Determining your "sweet spot" and then skillfully tweaking it to accomplish different running goals takes time and practice. Because everyone is different, only through running on a regular basis and monitoring your heart rate will you find the average that is right for you.
Each time you go out, focus on challenging yourself a little more to reach your target. On the other hand, if you're having an off day or you just want to go easy, you may pull back and work below your average heart rate. The most important thing is to enjoy your runs, keep improving and avoid injury.
1. What Is a Dangerously High Heart Rate?
Anything over 100 BPM when at rest is considered a high heart rate, also known as tachycardia, per Harvard Health Publishing.
Figuring out what's too high when exercising, though, is a little more individualized.
You can determine your maximum heart rate for exercising by subtracting your age from 220. Then, remain mindful to not go past this number too often, to avoid harmful effects like dizziness or chest pain.
2. Is 190 BPM Normal When Running?
A running heart rate of 190 BPM is too high for most people. This is considered the maximum heart rate for someone around 30 years old, but remember that you should aim for somewhere between 50 and 85 percent of your MHR on a run.
That said, is a heart rate of 180 too high during exercise? If you're sprinting for a few seconds, a heart rate like 180 or 190 is likely OK. But your heart rate after running a mile or any distance more than a sprint should be lower — again, somewhere between 50 and 85 percent of your MHR.
You'll know your heart rate is too high while running if you feel side effects like chest pain or dizziness. In that case, stop exercising immediately and seek medical help if your symptoms don't subside.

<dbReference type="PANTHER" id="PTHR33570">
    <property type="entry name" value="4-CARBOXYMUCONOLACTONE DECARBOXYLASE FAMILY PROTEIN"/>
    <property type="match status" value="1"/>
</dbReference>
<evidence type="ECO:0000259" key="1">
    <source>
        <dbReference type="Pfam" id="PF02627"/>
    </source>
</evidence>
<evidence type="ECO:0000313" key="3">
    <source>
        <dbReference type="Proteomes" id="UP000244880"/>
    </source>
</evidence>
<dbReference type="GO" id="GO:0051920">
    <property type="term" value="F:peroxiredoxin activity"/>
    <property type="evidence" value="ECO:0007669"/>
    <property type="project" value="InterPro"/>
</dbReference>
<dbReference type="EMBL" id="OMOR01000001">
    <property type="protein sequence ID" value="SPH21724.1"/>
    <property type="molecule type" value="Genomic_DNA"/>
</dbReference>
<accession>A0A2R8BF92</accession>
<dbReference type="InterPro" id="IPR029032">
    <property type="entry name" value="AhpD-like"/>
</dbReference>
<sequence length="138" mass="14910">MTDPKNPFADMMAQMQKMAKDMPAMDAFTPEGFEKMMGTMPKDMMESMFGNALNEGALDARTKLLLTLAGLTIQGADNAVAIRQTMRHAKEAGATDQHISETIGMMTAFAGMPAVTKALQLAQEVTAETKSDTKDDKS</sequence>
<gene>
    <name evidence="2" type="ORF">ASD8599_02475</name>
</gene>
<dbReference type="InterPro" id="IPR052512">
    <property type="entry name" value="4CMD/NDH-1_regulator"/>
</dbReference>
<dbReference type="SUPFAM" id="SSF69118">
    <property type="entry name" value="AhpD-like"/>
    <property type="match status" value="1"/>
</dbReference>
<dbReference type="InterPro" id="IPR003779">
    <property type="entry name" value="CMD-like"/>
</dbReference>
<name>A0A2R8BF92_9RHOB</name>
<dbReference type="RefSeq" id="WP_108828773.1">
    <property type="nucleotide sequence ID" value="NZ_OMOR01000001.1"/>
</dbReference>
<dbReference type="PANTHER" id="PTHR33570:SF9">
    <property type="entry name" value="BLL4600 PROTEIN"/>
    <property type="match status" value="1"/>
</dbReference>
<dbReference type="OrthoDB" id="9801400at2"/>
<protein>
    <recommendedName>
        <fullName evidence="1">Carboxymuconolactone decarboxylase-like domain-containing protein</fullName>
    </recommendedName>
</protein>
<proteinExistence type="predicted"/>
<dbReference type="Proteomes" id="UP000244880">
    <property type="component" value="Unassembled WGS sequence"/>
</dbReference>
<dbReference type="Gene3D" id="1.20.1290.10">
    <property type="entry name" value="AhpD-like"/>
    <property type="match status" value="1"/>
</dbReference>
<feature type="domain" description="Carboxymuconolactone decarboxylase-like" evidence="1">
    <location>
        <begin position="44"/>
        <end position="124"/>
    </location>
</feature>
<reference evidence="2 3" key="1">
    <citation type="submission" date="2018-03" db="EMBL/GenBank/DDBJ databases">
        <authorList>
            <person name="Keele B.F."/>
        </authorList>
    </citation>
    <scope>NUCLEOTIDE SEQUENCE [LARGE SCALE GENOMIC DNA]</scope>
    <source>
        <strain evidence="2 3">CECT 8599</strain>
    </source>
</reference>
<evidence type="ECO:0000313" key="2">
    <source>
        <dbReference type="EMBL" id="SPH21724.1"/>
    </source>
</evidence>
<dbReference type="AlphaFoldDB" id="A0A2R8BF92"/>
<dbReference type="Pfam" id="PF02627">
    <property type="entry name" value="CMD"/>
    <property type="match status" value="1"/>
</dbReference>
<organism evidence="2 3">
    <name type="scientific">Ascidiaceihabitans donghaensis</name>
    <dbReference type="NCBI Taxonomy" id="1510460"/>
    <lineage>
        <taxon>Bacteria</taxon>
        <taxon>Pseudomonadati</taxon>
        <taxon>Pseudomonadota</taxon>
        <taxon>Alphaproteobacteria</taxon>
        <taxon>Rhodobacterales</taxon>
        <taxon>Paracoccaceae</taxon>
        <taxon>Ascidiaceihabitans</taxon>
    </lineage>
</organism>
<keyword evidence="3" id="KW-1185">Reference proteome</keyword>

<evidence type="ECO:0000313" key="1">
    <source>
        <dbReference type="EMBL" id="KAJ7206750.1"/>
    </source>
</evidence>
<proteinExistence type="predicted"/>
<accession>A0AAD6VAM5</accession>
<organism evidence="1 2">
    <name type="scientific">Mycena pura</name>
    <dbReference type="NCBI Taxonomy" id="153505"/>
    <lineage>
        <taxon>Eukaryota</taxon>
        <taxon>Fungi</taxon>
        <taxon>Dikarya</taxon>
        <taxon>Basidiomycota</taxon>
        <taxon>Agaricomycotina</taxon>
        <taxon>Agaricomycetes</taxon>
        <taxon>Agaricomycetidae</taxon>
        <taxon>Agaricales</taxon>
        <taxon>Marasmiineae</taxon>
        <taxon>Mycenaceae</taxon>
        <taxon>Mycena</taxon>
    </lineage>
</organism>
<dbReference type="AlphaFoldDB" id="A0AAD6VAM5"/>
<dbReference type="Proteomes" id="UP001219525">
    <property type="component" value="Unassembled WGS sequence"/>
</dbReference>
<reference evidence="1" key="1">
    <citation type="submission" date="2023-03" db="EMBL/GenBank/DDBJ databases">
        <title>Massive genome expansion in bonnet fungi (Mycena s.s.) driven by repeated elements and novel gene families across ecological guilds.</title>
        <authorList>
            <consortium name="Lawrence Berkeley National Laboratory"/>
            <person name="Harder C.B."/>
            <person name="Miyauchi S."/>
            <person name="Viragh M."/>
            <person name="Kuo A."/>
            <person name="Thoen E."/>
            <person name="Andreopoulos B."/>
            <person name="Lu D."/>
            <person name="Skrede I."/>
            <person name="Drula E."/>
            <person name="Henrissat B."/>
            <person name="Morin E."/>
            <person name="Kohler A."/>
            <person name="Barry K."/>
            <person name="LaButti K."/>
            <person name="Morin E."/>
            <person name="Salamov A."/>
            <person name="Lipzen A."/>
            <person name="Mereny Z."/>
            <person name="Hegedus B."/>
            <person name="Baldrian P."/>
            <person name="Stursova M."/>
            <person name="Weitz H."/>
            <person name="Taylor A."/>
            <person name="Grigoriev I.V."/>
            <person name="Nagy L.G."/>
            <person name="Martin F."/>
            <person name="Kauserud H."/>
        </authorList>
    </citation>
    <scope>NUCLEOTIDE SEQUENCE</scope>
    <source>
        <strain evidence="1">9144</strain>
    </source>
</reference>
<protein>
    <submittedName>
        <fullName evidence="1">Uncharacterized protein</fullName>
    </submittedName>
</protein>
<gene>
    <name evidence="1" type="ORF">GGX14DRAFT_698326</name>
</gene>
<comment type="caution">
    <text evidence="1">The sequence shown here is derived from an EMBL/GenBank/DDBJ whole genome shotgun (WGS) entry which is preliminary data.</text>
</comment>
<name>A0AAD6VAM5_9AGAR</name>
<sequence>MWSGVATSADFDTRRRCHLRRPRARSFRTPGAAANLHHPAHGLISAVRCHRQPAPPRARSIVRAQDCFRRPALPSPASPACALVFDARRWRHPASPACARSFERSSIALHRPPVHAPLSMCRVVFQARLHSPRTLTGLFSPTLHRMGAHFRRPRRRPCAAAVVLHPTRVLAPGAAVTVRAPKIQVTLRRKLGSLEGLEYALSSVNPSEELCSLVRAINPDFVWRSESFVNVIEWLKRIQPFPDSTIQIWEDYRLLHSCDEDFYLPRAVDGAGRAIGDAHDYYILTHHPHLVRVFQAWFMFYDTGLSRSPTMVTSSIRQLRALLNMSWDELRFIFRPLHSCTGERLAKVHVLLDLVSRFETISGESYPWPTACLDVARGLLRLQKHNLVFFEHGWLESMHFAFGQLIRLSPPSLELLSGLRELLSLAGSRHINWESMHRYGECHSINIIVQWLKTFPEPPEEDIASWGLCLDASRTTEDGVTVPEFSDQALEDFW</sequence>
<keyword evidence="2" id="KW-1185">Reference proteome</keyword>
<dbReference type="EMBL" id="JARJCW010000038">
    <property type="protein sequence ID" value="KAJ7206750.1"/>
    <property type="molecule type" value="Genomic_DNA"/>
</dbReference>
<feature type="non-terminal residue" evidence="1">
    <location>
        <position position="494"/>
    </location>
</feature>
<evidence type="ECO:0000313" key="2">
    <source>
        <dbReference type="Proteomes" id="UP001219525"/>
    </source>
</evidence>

- Cleveland Clinic: Pulse & Heart Rate: Target Heart Rate
- Heart.org: Exercise Stress Test
- Topend Sports: Karvonen Formula
- CDC: Target Heart Rate and Estimated Maximum Heart Rate
- Heart.org: Know Your Target Heart Rates for Exercise, Losing Weight and Health
- Mayo Clinic: Exercise intensity: How to measure it
- Mayo Clinic: What is the normal resting heart rate?
- Beth Israel Lahey Health: "How Does Exercise Affect Your Heart, and What are the Benefits?"
- AHA: "Target Heart Rates Chart"
- Mayo Clinic: "Tachycardia"
- Concept2: "Anaerobic Threshold"
- University of Virginia: "VO2 Max Testing"
- Harvard Health Publishing: "What Your Heart Rate Is Telling You"
- Mayo Clinic: "What's a normal resting heart rate?"
- International Journal of Automation and Computing: "Selection of suitable maximum-heart-rate formulas for use with Karvonen formula to calculate exercise intensity"
- Colorado State University: "How to Target Heart Rate Zones"
- Office of Disease Prevention and Health Promotion: Physical Activity Guidelines for Americans, 2nd Edition"